After just missing homer, MVP candidate hustles for triple
By Alec Shirkey
BOSTON -- A matter of inches could have been the difference between two homers and none for Blue Jays slugger Josh Donaldson on Tuesday night, but the third baseman's bat and baserunning remained a deciding factor in sparking his team's 5-1, 10-inning victory over the Red Sox at Fenway Park.
Leading off the 10th inning, Donaldson pummeled an 0-1 fastball from Boston reliever Alexi Ogando that bounced off the top edge of the Green Monster and back onto the outfield grass. Unsure if it had cleared the wall, he sprinted around second base and quickly set his sights on third.
"After I hit it, I realized we are playing at Fenway," Donaldson said. "I wanted to make sure I was going to be able to get to second, and then I saw the ball hit up and go straight up in the air."
And so Donaldson took off, flashing one of the many skills that has him among the leading candidates for American League MVP honors, and slid into the bag ahead of the throw for a triple.
"Josh, he has instincts," Blue Jays manager John Gibbons said. "There's times he hits some ground balls, he doesn't bust it all the way hard. I don't expect him to. But he's got a feel of the game. When he senses something, he's all out."
The frenetic play led to a pair of crew-chief reviews: One confirming that the ball never left the field of play, and the other confirming that Donaldson reached base safely -- and, more importantly, never came off the bag.
"What worries you a little bit is that you've seen so many calls on slides into bases where they're there early enough, but they come off the base just a hair and it gets overturned," Gibbons said. "Because he hit, it looked like it hit his hand in plenty of time. But you just hope there's no gap in between."
While not a homer, Donaldson's swift stroke did begin a four-run rally by Toronto, which to that point had gone 0-for-13 with runners in scoring position. With one out, Edwin Encarnacion drew an intentional walk to put men on the corners. Troy Tulowitzki then smacked a base hit to left that plated Donaldson, and then Chris Colabello singled home another run to make it a 3-1 lead.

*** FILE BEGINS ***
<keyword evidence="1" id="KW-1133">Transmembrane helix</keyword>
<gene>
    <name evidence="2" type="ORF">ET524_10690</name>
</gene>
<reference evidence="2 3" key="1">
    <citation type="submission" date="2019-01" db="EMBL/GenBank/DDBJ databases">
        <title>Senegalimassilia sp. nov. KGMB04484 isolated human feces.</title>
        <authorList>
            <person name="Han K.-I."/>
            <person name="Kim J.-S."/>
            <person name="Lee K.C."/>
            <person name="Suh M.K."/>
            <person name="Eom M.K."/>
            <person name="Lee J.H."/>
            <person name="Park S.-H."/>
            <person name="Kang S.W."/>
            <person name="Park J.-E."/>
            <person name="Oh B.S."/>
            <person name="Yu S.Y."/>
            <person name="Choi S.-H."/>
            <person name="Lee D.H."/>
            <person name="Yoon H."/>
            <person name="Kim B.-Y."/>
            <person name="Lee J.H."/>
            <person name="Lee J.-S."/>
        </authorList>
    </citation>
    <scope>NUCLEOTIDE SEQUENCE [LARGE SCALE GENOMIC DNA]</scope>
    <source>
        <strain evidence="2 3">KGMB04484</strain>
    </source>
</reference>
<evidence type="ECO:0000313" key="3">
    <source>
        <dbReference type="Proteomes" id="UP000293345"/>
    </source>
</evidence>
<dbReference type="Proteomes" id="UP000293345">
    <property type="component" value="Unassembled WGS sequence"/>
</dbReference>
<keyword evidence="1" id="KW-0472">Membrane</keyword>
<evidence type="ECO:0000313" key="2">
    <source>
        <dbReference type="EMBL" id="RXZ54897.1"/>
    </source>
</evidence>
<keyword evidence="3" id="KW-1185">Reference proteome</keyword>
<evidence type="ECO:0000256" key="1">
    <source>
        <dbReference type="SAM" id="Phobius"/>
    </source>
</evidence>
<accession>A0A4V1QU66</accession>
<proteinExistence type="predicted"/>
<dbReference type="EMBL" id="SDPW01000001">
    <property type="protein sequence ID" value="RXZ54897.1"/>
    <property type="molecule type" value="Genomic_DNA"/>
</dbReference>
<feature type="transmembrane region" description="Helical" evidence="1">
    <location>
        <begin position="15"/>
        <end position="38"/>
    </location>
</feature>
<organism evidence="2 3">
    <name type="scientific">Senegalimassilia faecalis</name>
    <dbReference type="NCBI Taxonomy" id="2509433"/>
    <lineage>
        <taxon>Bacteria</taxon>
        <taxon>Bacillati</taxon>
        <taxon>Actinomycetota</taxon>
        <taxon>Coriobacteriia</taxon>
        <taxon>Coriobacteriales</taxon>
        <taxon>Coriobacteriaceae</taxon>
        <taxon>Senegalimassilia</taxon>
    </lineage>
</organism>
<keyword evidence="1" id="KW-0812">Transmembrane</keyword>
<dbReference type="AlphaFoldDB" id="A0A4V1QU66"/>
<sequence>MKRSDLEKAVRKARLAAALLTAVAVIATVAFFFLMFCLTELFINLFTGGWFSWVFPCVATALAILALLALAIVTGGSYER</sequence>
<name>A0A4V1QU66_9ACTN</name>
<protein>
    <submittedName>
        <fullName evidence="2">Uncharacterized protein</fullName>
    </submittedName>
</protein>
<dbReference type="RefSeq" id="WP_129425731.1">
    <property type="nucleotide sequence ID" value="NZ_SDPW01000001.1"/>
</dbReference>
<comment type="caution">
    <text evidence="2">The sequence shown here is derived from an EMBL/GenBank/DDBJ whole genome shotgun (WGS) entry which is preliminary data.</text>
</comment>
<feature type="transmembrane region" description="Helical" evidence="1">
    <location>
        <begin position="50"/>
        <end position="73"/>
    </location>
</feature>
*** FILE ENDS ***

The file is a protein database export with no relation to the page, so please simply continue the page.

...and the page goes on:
After that, Ogando balked in a third run, and Kevin Pillar added one more for good measure after grounding into a double play and stranding two men on a lineout in his previous two at-bats.
"We were frustrated at the plate all night, kind of hitting balls right at people," Donaldson said. "All of a sudden we break through in the 10th inning. ... Everybody did their part. It was nice to come out with a win, because the way the night was going, it didn't look like it was going to happen."
Donaldson's other near-homer, a foul ball that flew out of the park, was confirmed to have curved away from the left-field foul pole.
"The cameras are 100 feet away from the line. It's kind of hard to tell," he said. "It's not the umpire's fault. It's a tough call. From my viewpoint, it was fair long enough when it left the field, but obviously it doesn't matter at this point."
What certainly does matter is the galvanizing effect of Donaldson's presence as the Blue Jays continue trying to stave off the Yankees in their chase for the American League East crown. With the Yankees losing to the Orioles on Tuesday, Toronto increased its division lead to 1 1/2 games.
The box score will only show Donaldson as going 1-for-4 with a walk, but his penchant for picking up game-changing hits cannot be overlooked.
"We count on him, and he knows that. He never changes," knuckleballer R.A. Dickey said. "That's what's so fun to watch about Josh. Regardless if he's been 0-for-3 that night with three punchouts or he's hit three home runs, he's the same guy in that batter's box and he wants to win that battle every time. You can tell it."
Alec Shirkey is an associate reporter for MLB.com. This story was not subject to the approval of Major League Baseball or its clubs.